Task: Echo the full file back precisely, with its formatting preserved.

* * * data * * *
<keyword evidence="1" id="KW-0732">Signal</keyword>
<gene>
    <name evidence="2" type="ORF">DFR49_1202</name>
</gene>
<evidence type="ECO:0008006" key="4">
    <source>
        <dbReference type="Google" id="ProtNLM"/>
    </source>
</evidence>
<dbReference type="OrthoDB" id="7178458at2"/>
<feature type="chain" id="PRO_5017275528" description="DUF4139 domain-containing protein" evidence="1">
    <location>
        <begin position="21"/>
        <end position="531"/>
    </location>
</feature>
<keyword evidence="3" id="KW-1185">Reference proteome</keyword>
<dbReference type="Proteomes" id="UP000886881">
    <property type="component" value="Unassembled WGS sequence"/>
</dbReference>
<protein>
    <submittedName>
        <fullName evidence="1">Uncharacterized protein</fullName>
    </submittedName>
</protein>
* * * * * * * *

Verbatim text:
<keyword evidence="1" id="KW-0732">Signal</keyword>
<gene>
    <name evidence="2" type="ORF">DFR49_1202</name>
</gene>
<evidence type="ECO:0008006" key="4">
    <source>
        <dbReference type="Google" id="ProtNLM"/>
    </source>
</evidence>
<dbReference type="OrthoDB" id="7178458at2"/>
<feature type="chain" id="PRO_5017275528" description="DUF4139 domain-containing protein" evidence="1">
    <location>
        <begin position="21"/>
        <end position="531"/>
    </location>
</feature>
<keyword evidence="3" id="KW-1185">Reference proteome</keyword>
<dbReference type="Proteomes" id="UP000886881">
    <property type="component" value="Unassembled WGS sequence"/>
</dbReference>
<protein>
    <submittedName>
        <fullName evidence="1">Uncharacterized protein</fullName>
    </submittedName>
</protein>